Navy Capt. John "JC" Carter's grandfather was a ploughboy from Michigan who wound up in Brooklyn after serving on the destroyer USS Cole in World War II.
So when Carter, commanding officer of the amphibious assault ship USS Bataan, moors his charge in Manhattan on Wednesday for the 28th annual Fleet Week New York, it'll be a "dream come true," he said.
The Norfolk-based Bataan, along with guided-missile destroyer USS Bainbridge and the Coast Guard cutter Forward, will spend two days at sea before joining the Parade of Ships in the New York Harbor. Marines assigned to the Camp Lejeune-based 24th Marine Expeditionary Unit also will travel aboard the Bataan, Navy Region Mid-Atlantic spokesman David Todd said.
Fleet Week New York is a weeklong celebration during which sailors, Marines and members of the Coast Guard show off maritime skills and volunteer throughout the community. About 4,000 U.S. service members are participating this year, Todd said. They'll be joined by about 500 members of the Royal Canadian Navy, he added.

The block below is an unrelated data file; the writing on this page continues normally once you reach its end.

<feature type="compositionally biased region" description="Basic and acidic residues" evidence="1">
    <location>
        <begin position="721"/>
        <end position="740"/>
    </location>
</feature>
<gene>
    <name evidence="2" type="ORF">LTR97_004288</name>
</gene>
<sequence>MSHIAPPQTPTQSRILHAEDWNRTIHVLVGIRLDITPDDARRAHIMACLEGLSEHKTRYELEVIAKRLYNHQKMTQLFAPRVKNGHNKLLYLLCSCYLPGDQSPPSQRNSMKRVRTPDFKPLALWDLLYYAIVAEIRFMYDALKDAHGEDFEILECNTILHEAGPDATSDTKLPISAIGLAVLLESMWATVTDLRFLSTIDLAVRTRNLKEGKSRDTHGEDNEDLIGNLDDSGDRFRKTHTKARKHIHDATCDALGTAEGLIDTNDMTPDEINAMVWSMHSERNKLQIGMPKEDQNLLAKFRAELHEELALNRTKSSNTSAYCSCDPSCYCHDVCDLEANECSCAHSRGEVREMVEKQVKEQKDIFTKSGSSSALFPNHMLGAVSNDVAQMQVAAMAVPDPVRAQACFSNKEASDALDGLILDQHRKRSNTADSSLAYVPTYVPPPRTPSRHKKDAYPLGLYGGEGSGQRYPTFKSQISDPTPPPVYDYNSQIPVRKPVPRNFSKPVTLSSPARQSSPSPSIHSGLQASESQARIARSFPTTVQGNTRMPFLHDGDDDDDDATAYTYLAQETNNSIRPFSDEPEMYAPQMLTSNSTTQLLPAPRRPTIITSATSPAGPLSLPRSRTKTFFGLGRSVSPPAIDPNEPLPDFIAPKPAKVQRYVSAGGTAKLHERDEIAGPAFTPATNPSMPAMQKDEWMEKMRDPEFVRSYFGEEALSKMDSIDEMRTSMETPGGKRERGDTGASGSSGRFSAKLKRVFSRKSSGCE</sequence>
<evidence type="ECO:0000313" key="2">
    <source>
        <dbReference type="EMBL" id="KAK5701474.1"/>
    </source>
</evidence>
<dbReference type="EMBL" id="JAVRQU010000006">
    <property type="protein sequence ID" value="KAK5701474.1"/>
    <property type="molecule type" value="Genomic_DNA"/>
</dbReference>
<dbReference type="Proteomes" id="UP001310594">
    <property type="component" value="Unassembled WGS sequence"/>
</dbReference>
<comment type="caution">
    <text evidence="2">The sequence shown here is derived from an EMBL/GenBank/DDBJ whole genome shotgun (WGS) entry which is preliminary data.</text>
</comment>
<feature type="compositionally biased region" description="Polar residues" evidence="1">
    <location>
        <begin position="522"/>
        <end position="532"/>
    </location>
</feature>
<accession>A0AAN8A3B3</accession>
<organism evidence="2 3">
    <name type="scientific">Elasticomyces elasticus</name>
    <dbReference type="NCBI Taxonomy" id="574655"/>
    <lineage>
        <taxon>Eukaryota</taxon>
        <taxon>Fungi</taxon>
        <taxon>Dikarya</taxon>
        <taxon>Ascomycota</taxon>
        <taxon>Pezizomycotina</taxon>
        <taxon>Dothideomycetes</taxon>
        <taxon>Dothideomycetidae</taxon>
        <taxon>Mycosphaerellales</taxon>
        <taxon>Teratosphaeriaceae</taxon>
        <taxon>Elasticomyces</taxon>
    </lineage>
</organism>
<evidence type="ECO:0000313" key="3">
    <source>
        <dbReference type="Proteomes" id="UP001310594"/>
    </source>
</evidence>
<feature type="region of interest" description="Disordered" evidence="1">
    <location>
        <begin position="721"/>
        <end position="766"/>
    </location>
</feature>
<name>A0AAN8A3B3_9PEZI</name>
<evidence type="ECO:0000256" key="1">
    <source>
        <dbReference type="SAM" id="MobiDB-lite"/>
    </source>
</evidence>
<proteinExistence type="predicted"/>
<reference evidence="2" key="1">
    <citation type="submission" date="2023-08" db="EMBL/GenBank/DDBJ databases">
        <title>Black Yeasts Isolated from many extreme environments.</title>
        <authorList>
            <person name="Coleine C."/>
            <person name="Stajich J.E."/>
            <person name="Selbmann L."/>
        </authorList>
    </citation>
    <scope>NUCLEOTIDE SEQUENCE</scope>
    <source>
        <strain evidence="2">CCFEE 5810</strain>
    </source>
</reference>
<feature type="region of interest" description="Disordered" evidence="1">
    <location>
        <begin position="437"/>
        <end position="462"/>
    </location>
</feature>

About 80,000 people attended last year's celebration in New York, Todd said.
Carter, a native of Hampton Bays on New York's Long Island, is attending his first Fleet Week New York after taking the Bataan to Fort Lauderdale, Fla. for Fleet Week Port Everglades earlier this month.
He said he's looking forward to promoting junior sailors during a ceremony planned for Friday at the National September 11 Memorial & Museum. The event will be poignant for Carter because his boyhood friend, Arthur "Artie" Jones, died in the terror attack on the World Trade Center, he said. Carter has kept Jones' memory close during years of military service, including the wars in Afghanistan and Iraq that followed the attacks, he said.
Carter said he sees Fleet Week as a chance to let people know about the work sailors often do behind the scenes.
The Navy's routine overseas deployments deter fighting "on our home turf," he said. "I'm excited to tell the story."